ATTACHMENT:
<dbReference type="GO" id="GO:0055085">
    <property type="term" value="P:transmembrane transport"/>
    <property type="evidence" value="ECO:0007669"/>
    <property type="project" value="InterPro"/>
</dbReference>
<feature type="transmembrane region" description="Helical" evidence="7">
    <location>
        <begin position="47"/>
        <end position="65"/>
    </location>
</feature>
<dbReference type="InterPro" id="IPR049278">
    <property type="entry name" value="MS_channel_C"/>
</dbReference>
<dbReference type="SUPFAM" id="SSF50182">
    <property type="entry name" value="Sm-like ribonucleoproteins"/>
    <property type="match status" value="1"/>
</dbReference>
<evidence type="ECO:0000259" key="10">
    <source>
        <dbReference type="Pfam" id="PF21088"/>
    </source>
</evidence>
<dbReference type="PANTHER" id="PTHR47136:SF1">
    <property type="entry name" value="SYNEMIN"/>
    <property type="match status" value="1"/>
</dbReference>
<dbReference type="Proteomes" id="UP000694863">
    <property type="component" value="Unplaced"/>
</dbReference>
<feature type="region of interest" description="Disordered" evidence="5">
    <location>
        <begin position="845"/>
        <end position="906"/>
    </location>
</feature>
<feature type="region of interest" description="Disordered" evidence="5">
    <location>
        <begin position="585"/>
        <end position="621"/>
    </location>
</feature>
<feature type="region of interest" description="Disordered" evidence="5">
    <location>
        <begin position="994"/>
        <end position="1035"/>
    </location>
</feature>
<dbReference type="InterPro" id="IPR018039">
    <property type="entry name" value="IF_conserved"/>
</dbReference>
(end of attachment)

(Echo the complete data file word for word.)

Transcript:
<dbReference type="GO" id="GO:0055085">
    <property type="term" value="P:transmembrane transport"/>
    <property type="evidence" value="ECO:0007669"/>
    <property type="project" value="InterPro"/>
</dbReference>
<feature type="transmembrane region" description="Helical" evidence="7">
    <location>
        <begin position="47"/>
        <end position="65"/>
    </location>
</feature>
<dbReference type="InterPro" id="IPR049278">
    <property type="entry name" value="MS_channel_C"/>
</dbReference>
<dbReference type="SUPFAM" id="SSF50182">
    <property type="entry name" value="Sm-like ribonucleoproteins"/>
    <property type="match status" value="1"/>
</dbReference>
<evidence type="ECO:0000259" key="10">
    <source>
        <dbReference type="Pfam" id="PF21088"/>
    </source>
</evidence>
<dbReference type="PANTHER" id="PTHR47136:SF1">
    <property type="entry name" value="SYNEMIN"/>
    <property type="match status" value="1"/>
</dbReference>
<dbReference type="Proteomes" id="UP000694863">
    <property type="component" value="Unplaced"/>
</dbReference>
<feature type="region of interest" description="Disordered" evidence="5">
    <location>
        <begin position="845"/>
        <end position="906"/>
    </location>
</feature>
<feature type="region of interest" description="Disordered" evidence="5">
    <location>
        <begin position="585"/>
        <end position="621"/>
    </location>
</feature>
<feature type="region of interest" description="Disordered" evidence="5">
    <location>
        <begin position="994"/>
        <end position="1035"/>
    </location>
</feature>
<dbReference type="InterPro" id="IPR018039">
    <property type="entry name" value="IF_conserved"/>
</dbReference>